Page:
Just shop by clicking through any one of my Amazon links when you do your Christmas shopping and a percentage of all your purchases will head our way.

Amazon-logoYou can use this link to go right to the homepage and start shopping. Bookmark it and just buy as you normally do – it doesn’t cost you a thing but helps us a lot. The Amazon Associates program pays my electric bill most months and I’m quite glad for it.

And Last But Not Least


Don’t miss signing up for Justin Rhodes’ free two-day online viewing of his film Permaculture Chickens. Click that link to get in on seeing it for free. It’s a an excellent film with great ideas.

Thank you all for reading – I’ll be back soon with more gardening inspiration.

-David The Good

Fish Blood Fertilizer

If you’ve read Compost Everything: The Good Guide to Extreme Composting, you’re already familiar with how I make my own fish fertilizer in big barrels.

Even if you just have a little fish blood lying around, don’t waste it!

The print edition of Compost Everything was out of stock for a few months due to some sort of issue with the printer and Amazon. I have no idea what happened, but it’s back in paperback now.


Never have enough of the good stuff?

CLICK HERE to get David The Good's free booklet Stretch & Grow Your Compost!

You'll transform your garden forever!

In other news, my YouTube channel is now just shy of 11,000 subscribers.

Screen Shot 2016-11-22 at 8.46.27 AM

I would love to put up some more of Rachel’s cooking in time for Thanksgiving, but she’s headed back to Florida for the week.

Fortunately, she brought a camera with her and will be filming a new tour of The Great South Florida Food Forest Project.I really look forward to seeing that… and seeing her again. She left this morning and I already miss her, especially since I now have to make my own coffee. Sad!

Fish Soup Recipe with Dumplings (Delicious!)

Today’s delicious fish soup recipe is perfect for feeding a crew of hungry children. Or fishermen. Or fishermen’s children.


Rachel was preparing a fish soup recipe recently and I asked her to share it here, as I know many of you are on the hunt for good recipes including tropical vegetables such as yams, green bananas, moringa and katuk. She graciously made a video of the process and wrote up the fish soup recipe here, from stock to ladle! -David The Good

Rachel’s Hearty Fish Soup Recipe



(Serves 12)



For Fish Stock:

A gallon sized bag full of fish heads and/or carcasses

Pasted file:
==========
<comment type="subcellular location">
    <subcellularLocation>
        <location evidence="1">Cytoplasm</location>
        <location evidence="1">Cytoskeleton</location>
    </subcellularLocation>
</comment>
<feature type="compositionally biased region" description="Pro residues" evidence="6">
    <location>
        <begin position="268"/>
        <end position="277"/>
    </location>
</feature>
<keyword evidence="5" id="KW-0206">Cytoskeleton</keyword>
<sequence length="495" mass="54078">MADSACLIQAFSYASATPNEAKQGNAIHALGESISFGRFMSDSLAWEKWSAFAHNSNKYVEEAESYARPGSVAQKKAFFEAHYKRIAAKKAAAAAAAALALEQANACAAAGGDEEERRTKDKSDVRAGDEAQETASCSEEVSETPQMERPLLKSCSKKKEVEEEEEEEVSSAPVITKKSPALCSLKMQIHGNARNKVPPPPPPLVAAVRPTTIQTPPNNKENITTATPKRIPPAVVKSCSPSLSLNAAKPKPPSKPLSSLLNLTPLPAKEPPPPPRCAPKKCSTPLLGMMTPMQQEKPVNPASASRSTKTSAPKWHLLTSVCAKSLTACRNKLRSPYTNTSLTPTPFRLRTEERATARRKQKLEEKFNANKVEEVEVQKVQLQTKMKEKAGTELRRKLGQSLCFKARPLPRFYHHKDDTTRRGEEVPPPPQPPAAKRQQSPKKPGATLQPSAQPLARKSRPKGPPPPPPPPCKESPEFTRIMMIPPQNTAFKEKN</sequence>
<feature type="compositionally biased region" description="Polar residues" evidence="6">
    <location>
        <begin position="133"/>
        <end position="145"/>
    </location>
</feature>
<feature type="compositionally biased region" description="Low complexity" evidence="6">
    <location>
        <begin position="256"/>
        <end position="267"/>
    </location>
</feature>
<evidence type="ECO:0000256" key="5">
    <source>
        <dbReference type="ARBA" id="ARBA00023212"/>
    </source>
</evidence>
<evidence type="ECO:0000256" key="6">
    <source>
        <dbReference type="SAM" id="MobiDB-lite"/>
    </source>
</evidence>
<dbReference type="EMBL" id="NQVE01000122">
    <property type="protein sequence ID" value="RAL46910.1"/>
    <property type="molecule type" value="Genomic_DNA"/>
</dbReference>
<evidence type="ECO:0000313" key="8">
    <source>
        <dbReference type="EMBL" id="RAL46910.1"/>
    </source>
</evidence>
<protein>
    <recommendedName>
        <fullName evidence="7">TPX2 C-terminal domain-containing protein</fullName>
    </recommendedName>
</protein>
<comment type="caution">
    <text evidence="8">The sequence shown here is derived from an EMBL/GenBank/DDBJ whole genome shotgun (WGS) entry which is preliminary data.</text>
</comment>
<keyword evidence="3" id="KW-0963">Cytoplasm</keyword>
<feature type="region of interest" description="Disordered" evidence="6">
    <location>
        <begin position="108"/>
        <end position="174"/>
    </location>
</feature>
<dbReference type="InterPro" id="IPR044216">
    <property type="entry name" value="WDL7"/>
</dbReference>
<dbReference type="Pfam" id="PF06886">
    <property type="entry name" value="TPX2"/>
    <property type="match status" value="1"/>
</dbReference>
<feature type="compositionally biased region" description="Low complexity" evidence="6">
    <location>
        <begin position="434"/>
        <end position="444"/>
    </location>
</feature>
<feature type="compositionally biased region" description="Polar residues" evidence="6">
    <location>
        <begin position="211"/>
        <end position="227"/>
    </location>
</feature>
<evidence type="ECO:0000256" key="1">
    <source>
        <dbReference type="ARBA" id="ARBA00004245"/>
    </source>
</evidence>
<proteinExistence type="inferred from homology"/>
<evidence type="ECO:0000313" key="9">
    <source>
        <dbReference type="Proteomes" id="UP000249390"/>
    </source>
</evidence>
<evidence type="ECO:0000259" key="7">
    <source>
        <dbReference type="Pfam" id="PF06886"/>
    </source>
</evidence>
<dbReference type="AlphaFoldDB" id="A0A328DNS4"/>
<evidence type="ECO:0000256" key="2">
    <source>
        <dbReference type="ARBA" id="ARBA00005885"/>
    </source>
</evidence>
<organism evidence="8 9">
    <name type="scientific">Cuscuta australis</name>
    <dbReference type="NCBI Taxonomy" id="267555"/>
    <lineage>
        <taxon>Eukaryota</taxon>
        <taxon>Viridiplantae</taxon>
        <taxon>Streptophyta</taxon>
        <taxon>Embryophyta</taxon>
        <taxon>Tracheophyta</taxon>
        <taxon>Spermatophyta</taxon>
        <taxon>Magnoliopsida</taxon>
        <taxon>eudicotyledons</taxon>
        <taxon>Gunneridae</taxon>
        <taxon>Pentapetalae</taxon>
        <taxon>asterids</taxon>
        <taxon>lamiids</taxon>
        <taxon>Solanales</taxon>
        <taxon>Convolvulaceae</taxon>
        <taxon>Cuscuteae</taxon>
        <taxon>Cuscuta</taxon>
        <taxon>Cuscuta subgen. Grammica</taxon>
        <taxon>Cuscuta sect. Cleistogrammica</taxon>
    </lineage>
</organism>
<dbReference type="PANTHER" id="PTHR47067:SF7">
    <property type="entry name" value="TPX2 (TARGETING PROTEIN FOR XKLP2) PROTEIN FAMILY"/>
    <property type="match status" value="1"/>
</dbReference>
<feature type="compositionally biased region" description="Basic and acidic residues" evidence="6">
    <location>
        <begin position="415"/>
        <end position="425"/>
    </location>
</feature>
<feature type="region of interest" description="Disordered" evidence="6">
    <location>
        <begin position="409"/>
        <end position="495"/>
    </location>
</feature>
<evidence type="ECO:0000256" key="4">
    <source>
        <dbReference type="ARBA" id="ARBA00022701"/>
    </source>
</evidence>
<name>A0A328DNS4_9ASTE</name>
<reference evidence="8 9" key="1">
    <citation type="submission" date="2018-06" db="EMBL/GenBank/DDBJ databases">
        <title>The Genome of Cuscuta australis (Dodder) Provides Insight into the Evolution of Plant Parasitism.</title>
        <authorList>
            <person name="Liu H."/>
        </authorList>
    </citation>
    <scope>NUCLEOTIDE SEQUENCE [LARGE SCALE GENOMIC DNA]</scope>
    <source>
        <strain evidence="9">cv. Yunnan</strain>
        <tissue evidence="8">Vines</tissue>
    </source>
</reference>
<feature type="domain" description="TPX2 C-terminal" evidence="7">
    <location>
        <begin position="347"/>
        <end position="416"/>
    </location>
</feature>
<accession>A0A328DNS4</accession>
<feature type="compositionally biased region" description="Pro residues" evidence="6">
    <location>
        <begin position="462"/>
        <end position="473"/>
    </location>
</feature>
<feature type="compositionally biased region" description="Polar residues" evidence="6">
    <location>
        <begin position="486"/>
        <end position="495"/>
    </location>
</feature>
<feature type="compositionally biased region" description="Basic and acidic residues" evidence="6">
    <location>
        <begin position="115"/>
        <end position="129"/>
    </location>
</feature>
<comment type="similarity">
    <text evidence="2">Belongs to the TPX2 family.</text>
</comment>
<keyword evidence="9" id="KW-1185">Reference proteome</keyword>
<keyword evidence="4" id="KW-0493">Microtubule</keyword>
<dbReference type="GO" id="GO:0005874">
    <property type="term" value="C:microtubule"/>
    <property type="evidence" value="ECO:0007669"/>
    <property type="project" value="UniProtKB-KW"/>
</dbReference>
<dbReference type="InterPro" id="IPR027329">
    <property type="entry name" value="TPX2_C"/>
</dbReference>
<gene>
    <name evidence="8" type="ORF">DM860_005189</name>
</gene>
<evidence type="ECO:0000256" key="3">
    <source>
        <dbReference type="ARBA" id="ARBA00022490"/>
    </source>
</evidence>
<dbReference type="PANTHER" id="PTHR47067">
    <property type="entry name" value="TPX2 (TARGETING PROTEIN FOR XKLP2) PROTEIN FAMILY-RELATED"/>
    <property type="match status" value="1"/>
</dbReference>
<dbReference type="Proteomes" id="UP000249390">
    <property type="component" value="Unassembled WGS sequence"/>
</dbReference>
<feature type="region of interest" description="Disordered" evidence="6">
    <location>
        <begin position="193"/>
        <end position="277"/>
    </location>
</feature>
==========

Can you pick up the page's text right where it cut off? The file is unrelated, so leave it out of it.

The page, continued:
Enough water to cover fish (approximately 2 gallons)


For Soup:

1. 3 tablespoons of butter

2. 3-4 onions, chipped

3. 12 cloves of garlic, crushed

4. 3 large carrots, peeled and sliced (I didn’t use this in the youtube video because I was out of carrots at the time. However, I would certainly have used them if I had them on hand. They will sweeten up the soup a bit. I used some leftover, cooked pumpkin in the video. So, if you have that, and not carrots, by all means, use it.)

5. 2 Bay leaves

6. A good handful of paprika peppers, chopped. If you don’t have these, use 3 teaspoons of powdered paprika

7. 8 oz small yam (I used Dioscorea alata, but there are many other varieties which will work just as well), peeled and chopped–or 3 (depending on size) white potatoes if you don’t have yams

8. 9 green bananas, peeled and cut into bite sized pieces—you can use green plantains if you don’t have green bananas, but then only use 3.

9. Fish stock. If you don’t have fish stock, use 2 gallons of chicken stock

10. Salt and pepper to taste


For Dumplings:


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3 cups of all purpose flour

3 teaspoons of baking powder

2 pinches of salt




In the morning, put the fish and water in a large pot and simmer all day. I used fresh tuna but any tasty fish works.

Making-fish-stock for a fish soup recipe

When ready to make the soup, strain through a colander into a bowl and reserve. Compost the remaining fish bits (there’s a recipe for homemade fish emulsion in Compost Everything). This part may be done the day before. If doing that, after straining, refrigerate the stock.